2007-08: Maxim Chudinov further built on his success, spending more time with the professional team, though still remaining in a limited role. Beyond competition within Russia, Chudinov also has been a long time member of Team Russia, skating for the 1990 born team on many occasions. Considering his style of play and maturity level, the young blueliner has also not been a stranger to skating on teams from older age groups, including one tournament on an 89 born team and finally his solid performance on the U20 1988 born squad at the Canada-Russia Super Series and at the U20 World Junior Championships. At the Super Series he was one of the few players who impressed, despite the unfortunate late hit incident, with their competitive spirit and aggressive lively play.
2008-09: Chudinov appeared in 26 KHL games for Cherepovets Severstal while competing for the team’s junior club. The 17-year-old averaged just over ten minutes of ice time and had no points and was -6 with 14 PMs. Cheropovets finished 17th in the 24-team league. Chudinov had five assists and was +4 with 6 PMs in seven games for the bronze medal-winning Russian team at the 2009 World Junior U-20 championships.
2009-10: Chudinov appeared in 47 games for Cherepovets Severstal in his first full KHL season. He scored 6 goals with 7 assists and was -9 with 30 PMs while averaging over 18 minutes of ice time per game. Cheropovets finished fifth in the six-team Tarasov Division in the re-aligned KHL. Chudinov scored 2 goals with 2 assists and was +2 with 6 PMs in six games for sixth-place Russia at the 2010 World Junior U-20 championships.
2010-11: Chudinov was a workhorse for Cherepovets in his second KHL season, averaging over 20 minutes of ice time per game. In 52 games, he scored 8 goals with 15 assists and was +6 with 30 PMs as Cherepovets topped the 30-win mark and finished third in the Tarasov Division.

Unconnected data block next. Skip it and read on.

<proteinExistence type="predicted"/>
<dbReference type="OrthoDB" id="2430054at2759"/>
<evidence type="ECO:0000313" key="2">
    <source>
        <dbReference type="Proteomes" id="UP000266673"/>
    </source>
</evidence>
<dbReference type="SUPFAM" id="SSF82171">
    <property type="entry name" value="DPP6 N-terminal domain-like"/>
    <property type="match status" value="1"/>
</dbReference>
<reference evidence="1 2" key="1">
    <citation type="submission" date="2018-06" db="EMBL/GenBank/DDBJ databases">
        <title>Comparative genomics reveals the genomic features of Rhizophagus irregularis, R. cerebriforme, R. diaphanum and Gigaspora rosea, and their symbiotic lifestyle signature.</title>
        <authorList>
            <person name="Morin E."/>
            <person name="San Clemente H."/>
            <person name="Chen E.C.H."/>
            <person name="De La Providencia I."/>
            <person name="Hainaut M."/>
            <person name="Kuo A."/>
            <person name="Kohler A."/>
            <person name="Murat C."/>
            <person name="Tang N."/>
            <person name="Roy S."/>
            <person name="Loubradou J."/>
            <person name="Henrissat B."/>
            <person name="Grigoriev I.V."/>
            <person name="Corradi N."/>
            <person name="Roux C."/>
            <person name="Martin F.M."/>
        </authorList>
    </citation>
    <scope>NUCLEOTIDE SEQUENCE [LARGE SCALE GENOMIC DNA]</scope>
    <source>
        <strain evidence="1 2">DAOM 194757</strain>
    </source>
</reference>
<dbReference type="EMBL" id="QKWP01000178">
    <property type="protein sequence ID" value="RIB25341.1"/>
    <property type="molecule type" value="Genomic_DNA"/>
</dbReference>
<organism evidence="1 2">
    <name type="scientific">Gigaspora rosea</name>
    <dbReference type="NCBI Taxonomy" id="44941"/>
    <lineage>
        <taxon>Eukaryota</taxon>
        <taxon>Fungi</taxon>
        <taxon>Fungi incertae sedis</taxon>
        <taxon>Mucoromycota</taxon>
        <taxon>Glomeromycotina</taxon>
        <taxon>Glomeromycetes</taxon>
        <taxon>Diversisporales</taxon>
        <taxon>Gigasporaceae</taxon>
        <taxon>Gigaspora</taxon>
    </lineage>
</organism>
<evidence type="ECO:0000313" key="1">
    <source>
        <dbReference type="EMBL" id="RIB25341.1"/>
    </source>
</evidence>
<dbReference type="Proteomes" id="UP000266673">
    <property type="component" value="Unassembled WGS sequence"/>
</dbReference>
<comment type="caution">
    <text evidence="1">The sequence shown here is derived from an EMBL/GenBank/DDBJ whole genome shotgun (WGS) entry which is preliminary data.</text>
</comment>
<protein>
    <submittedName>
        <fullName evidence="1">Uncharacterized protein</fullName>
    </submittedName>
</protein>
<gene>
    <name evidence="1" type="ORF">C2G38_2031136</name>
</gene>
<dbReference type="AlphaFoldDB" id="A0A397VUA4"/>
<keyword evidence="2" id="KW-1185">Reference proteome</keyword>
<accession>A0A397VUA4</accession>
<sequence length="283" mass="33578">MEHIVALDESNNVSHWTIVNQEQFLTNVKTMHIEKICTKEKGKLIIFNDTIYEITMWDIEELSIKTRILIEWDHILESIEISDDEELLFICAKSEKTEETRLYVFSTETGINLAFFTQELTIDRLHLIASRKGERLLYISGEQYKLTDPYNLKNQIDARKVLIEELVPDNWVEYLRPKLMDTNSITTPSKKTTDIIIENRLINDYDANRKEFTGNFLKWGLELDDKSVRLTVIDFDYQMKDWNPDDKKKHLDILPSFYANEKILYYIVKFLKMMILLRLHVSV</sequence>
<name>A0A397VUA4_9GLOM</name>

2011-12: Chudinov played a key role for Severstal Cherepovets in Russia in his third KHL season, finishing as the club’s second-leading scorer while averaging over 23 minutes of ice time per game. He scored 9 goals with 26 assists and was plus-eight with 62 penalty minutes (all career highs) in 52 games. Cherepovets finished third in the Tarasov Division and in six playoff games Chudinov was plus-two with 2 assists and 10 penalty minutes. In May 2012 he signed a KHL contract to play for SKA St. Petersburg in 2012-13.
2012-13: Chudinov went from Severstal to SKA St. Petersburg in his fourth KHL season and played for Russia in nine Europe Trophy games. In 47 games for the Bobrov Division’s top team he scored 2 goals with 8 assists and was +7 with 46 penalty minutes. SKA reached the West Conference finals against eventual KHL champion Dynamo Moscow. Chudinov scored 1 goal with 1 assist and was +6 with 6 penalty minutes in 12 playoff games. In nine games for Team Russia he had 1 assist and was +1 with 6 penalty minutes.
2013-14: Chudinov had his best two-way season in his fifth KHL season as SKA St. Petersburg finished first in the Bobrov Division under Finnish coach Jukka Jalonen and reached the second round in the playoffs. He finished the year skating for the gold medal-winning Russia squad at the 2014 World Championship. Chudinov scored 7 goals with 11 assists and was a career-best +30 with 44 penalty minutes, averaging 21:29 minutes of ice time in 50 regular season game. He had 1 assist and was +1 with 11 penalty minutes in 10 playoff games. He had 1 assist and was +1 with 4 penalty minutes in 10 games for Russia, which defeated Finland, 5-2, in the gold medal game.
Chudinov is a hard-nosed, puck-moving defenseman. Short but stocky and powerful, he relishes the physical game and uses his low center of gravity to his advantage similar to former NHL’er and fellow Russian Darius Kasparitis. He is an excellent skater and has both mobility and speed which he uses to compensate for his lack of height and wingspan. He has some real offense to his game as well, making smart decisions on the breakout, joining the rush and supporting the attack, and has a knack for slipping coverage and getting open around the tops of circles. He’s been a leader for his KHL team in terms of points and ice time.
Chudinov skated for SKA St. Petersburg and recently completed his seventh pro season in Russia in 2014-15. He has established himself as one of the KHL's better defensemen and is nearing his prime as he will be 25 years old at the end of March 2015. At this point Chudinov does not appear interested in playing in North America, particularly if he would have to play in the AHL before joining the Bruins. The reported financial troubles of the KHL might entice him to re-consider his options. He would likely require time to adapt to the smaller rinks and tighter checking game in the NHL but projects as a solid two-way defender.